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Review: ‘I Will Crash’ by Rebecca Watson – Unique Take on Sibling Torment
Free-form approach … Rebecca Watson. Photograph: Suki Dhanda/The Observer

“I’ll crash the car. // He didn’t shout, which is how I knew he meant it …” The “he” in Rebecca Watson’s novel I Will Crash remains unnamed. He is an enigma, though we come to know him intimately. The narrator is Rosa; “he” is her older brother, who has recently perished in a car crash.

The news of her brother’s death is sudden and unsettling for Rosa, making it difficult for her to even tell her boyfriend, John, until the next morning. Yet, in a bizarre way, the tragic news feels familiar. For Rosa, it’s as though she is “being reminded of a memory,” one that settles over her like it has happened before.

Rosa had not seen her brother for six years. This detail is further complicated as we discover that he had come to her doorstep less than a month before his death. Rosa admits it was a peace offering. Instead of inviting him in, she shut the door in his face.

The novel poignantly explores alternative scenarios Rosa envisions, imagining how things might have unfolded differently if she had acted otherwise. The real moments, however, are starkly clear: “him at the door / saying no / then gone.” These moments are like “set bones,” unchangeable and a reality Rosa has to grapple with.

Rosa’s emotions about her brother’s death are violently conflicted. She is horrified by the instantaneous past her brother has become. Yet, she struggles to mourn his loss. The complex history between Rosa and her brother does not simply end with his death but continues to unfurl within her.

In her tumultuous childhood, marked by her parents’ failing marriage, Rosa felt victimized by her brother. He instilled fear in her, a torment unnoticed by others. “It wasn’t just the being hurt that I feared,” Rosa recalls, “it was the endlessness of it … and somehow it was destined to be my fault.”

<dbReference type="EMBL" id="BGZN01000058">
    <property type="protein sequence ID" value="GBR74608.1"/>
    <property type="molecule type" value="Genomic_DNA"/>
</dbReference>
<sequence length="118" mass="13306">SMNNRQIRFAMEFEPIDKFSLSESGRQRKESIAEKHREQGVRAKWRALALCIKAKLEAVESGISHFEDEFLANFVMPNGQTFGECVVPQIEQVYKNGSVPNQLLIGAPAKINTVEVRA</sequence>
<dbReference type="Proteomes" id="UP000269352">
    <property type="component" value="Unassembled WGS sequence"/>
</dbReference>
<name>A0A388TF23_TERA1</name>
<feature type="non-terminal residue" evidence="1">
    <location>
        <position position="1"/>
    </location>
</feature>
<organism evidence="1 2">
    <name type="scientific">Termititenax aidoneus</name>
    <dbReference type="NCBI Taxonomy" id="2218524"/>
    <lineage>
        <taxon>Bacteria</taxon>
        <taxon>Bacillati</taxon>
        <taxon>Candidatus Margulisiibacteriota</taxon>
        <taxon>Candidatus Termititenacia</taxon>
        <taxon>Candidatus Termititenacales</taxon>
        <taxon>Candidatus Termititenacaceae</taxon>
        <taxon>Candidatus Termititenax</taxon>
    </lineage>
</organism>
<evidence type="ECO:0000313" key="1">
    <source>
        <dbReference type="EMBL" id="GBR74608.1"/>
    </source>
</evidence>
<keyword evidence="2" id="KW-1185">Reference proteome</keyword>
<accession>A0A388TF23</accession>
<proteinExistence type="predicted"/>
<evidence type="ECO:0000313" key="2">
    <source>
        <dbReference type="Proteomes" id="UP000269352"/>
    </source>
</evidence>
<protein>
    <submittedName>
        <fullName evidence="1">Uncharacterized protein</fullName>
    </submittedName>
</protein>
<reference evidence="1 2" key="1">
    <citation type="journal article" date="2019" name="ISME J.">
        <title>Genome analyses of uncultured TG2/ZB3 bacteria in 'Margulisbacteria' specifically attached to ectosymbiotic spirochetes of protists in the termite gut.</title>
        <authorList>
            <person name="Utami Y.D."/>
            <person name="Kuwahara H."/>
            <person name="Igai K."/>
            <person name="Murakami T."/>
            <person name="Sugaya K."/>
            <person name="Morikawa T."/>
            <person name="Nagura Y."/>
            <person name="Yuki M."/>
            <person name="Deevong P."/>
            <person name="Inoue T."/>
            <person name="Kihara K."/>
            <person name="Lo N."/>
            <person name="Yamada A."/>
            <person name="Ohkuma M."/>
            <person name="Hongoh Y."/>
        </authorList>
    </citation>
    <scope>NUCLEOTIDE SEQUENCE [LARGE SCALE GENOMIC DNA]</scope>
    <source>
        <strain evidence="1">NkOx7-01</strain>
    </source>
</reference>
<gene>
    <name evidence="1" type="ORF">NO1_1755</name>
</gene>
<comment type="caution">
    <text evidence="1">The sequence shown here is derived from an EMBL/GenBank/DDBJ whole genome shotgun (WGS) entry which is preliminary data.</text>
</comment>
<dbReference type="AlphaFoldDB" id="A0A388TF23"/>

As an adult, when Rosa tries to explain her feelings, the abuses by her brother seem petty and inconsequential—typical sibling rivalry. Both parents, despite their separation, dismiss Rosa’s grievances as childish, insisting that both siblings shared equal blame. They are particularly hesitant to discuss details regarding Rosa’s best friend, Alice.

Gaslighting ultimately proves as painful as her brother’s abuses. Deep family traumas are often difficult for outsiders to fully grasp, and we, as readers, remain uncertain. When Rosa finally meets Julia, her brother’s girlfriend, she sees a very different version of her tormentor.

Julia recounts a man deeply affected by his broken childhood, haunted by their mother’s absence—a pain Rosa didn’t share as closely bonded to their father. Julia suggests that his death might have been a suicide, casting a new light on Rosa’s perception of him. These divergent views underscore the complex and often irreconcilable nature of personal experiences.

Rebecca Watson’s debut novel Little Scratch delved into the elusiveness of the present tense. In her latest work, Watson employs similarly experimental techniques, embracing the past through word-patterning, font-switching, and poetic cadences. This creates a dense, intermingled narrative of spoken words and internalized thoughts, offering readers a unique view of the novel’s emotional spaces.

In a reflective moment, John talks about a paper he’s preparing on Gertrude Stein, noting how Stein’s partner said she “hated her own past.” This prompts thoughts about figures like Bob Dylan and James Baldwin, and the possibility of remaking oneself without traces of the past.

Rosa’s grieving is an act of compromise. The duality in Watson’s narrative highlights the intricacies of escaping one’s past. While deeply desired, such an escape is rarely clean, with families often defined by the tension between belonging and entrapment.

I Will Crash by Rebecca Watson is published by Faber (£14.99).

Source: The Guardian